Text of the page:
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Ladywriter

Bottlenecks made humans less diverse

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Study suggests genetic diversity limited by two sudden population declines

Now, a recent study from University of Cambridge researchers William Amos and J.I. Hoffman suggests that the limited genetic diversity we see among humans today came from two major evolutionary bottlenecks — or sudden declines in population — that lead to a loss of genetic diversity. Amos and Hoffman found evidence of these events after they examined genetic samples from 53 distinct world populations. In the study, published in the October Proceedings of the Royal Society: B, the pair studied the frequency of two genetic indicators.

When Amos and Hoffman examined their samples, they found evidence of a bottleneck outside of Africa around 50,000 years ago. They also found a second major evolutionary bottleneck that occurred somewhere around the Bering land bridge, a narrow strip of land now submerged beneath the Bering Strait, which many anthropologists believe humans used to populate the Americas from Eurasia.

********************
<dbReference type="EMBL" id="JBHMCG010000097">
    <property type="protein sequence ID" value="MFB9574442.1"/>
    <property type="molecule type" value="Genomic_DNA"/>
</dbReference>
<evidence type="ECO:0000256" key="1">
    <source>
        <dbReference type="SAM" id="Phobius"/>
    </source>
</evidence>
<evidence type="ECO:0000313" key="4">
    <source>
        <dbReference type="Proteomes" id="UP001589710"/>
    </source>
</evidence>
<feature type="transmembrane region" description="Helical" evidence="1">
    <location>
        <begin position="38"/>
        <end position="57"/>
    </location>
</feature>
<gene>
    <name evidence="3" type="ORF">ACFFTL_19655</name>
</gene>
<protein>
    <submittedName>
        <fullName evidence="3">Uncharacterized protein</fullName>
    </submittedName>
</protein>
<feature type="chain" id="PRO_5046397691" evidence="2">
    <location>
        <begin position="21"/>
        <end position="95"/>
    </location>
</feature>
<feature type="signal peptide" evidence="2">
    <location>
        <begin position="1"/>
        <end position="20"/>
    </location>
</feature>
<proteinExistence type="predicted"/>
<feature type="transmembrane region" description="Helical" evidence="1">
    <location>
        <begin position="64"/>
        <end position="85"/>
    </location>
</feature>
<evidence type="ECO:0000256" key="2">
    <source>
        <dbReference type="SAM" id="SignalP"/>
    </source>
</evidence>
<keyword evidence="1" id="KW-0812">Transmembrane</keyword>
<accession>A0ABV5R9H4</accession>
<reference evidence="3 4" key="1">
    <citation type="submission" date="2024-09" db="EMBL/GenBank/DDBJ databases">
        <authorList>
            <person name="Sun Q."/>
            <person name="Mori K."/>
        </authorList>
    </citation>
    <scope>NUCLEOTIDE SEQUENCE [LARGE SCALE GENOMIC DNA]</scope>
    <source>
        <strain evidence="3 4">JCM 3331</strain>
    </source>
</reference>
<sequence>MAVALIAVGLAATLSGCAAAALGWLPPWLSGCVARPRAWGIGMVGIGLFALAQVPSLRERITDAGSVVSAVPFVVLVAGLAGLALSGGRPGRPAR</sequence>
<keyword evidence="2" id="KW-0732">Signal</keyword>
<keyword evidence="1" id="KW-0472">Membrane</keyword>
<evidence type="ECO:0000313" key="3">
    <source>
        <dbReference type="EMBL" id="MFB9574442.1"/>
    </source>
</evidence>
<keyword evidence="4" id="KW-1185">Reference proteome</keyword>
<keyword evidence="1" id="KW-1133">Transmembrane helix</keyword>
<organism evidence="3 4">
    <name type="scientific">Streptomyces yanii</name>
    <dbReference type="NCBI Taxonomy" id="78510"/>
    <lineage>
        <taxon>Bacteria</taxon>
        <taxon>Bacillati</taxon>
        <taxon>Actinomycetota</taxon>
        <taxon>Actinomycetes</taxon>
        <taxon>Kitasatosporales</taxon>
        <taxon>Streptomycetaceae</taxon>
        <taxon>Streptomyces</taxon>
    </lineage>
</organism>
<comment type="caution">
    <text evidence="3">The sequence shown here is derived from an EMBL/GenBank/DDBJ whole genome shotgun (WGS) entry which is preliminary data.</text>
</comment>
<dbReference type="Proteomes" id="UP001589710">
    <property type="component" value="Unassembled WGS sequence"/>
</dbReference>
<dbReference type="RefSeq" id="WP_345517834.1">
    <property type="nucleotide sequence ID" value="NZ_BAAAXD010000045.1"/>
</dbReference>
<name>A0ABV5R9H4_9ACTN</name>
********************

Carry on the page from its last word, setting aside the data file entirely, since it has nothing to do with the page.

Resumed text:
It's tempting to imagine sudden declines in human population at the hands of saber-toothed tigers or from a massive comet strike, but Amos says the likelier scenario is that humans diverged from one large population over and over again, leading to a series of what are known as founder effects. As humans leave big groups for smaller ones, they carry with them only a sample of the genes found in the larger group.


                                               gallery_3_22_21209.jpg

                                               Look at the flowers

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well....

most people in Italy are Italian....

Americans are well mixed :P


                                               gallery_3_22_21209.jpg

                                               Look at the flowers

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